I’ll admit, when POC first launched the Octal helmet a few years ago, I wasn’t in love with it. The original Octal was part of POC’s AVIP collection (which stands for Attention, Visibility, Interaction, Protection), and the eyeball-searing orange hue and chunky design put me off.

But I also remembered a conversation with an editor of a motorcycle magazine at the publishing company I used to work for in Los Angeles. Art had a garishly bright neon orange helmet, a color I’d never seen anyone else wear. He said he liked it because he felt it made him more visible. One day, coming home from work, a bright splash in my rearview mirror caught my attention. Sure enough, there was Art, maybe 50 metres behind me.

With that memory in mind, I started wearing the Octal, and gradually fell in love with it. That chunky style I first disliked? Well, it makes for massive entry and exit vents, making the Octal one of the most comfortable helmets I’ve worn in hot weather. (The white EPS foam helps, too.)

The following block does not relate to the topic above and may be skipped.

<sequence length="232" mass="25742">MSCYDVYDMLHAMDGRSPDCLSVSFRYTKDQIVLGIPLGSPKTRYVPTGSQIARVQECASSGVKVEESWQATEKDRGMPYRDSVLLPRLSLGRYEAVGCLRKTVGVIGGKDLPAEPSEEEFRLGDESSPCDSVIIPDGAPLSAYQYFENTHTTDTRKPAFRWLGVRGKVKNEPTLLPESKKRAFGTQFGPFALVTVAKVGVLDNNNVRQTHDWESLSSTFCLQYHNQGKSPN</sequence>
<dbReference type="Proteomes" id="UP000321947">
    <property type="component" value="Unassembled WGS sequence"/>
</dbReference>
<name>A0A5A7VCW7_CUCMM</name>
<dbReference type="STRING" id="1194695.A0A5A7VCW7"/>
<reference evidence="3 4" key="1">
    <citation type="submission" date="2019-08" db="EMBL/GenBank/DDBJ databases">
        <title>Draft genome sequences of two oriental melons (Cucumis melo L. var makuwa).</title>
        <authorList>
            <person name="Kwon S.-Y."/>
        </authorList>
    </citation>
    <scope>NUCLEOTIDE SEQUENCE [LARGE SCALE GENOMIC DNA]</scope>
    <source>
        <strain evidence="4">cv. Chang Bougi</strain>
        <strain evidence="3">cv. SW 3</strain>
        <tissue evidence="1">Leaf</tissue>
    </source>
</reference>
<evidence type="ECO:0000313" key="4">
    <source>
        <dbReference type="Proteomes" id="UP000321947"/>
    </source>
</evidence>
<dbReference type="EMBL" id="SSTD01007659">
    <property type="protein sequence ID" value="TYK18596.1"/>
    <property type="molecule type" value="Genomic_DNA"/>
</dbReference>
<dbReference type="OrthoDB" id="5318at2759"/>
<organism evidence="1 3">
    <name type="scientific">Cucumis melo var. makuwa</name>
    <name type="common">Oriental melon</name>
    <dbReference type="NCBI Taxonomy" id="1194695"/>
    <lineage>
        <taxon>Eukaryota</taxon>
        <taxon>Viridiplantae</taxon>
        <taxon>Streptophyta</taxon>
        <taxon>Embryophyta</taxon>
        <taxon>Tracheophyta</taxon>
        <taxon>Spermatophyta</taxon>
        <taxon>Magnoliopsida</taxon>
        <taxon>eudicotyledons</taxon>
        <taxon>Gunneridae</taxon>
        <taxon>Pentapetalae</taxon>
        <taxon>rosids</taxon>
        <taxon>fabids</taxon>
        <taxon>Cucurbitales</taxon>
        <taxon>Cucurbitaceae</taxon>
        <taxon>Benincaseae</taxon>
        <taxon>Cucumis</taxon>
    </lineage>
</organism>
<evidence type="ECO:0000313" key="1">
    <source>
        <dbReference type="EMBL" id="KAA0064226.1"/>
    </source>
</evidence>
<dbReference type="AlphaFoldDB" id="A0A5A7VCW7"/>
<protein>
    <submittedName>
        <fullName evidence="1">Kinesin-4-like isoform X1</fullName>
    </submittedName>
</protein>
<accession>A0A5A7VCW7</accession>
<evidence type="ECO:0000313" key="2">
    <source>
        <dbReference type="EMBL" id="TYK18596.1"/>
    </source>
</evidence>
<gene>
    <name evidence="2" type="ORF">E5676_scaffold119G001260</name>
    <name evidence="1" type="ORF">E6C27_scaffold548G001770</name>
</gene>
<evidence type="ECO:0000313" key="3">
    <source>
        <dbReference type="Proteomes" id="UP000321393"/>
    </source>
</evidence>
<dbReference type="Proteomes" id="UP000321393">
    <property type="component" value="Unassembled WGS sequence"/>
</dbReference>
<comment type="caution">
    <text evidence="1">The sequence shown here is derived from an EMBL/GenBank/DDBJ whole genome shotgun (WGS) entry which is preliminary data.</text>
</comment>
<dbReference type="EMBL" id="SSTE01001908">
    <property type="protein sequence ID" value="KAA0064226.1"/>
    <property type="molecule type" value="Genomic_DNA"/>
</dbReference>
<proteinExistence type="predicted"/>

Here's the best way to fit your helmet (video courtesy of our American sister title Bicycling):

 

 

It’s also quiet, which seems like a strange thing to say about helmets, until you experience the difference between a loud one and a quiet one. And it’s light; my size medium weighs 278 grams.

I appreciate POC’s focus on safety, with design elements like fuller rear coverage, thicker foam at spots like the temples where you’re more likely to hit in a crash, and the MIPS liner for helping dissipate the concussion-causing rotational energy of a crash. And yeah, with distracted driving on a seemingly inexorable rise, I came to view the bright orange color as just one more tiny way I could catch drivers’ attention.

The downside? The Octal AVIP is not cheap at $449. But there’s also a non-MIPS version of the Octal in several colours that will set you back $349 (same helmet, just no MIPS liner.) If you’re looking for a high-quality road helmet, both are worth checking out.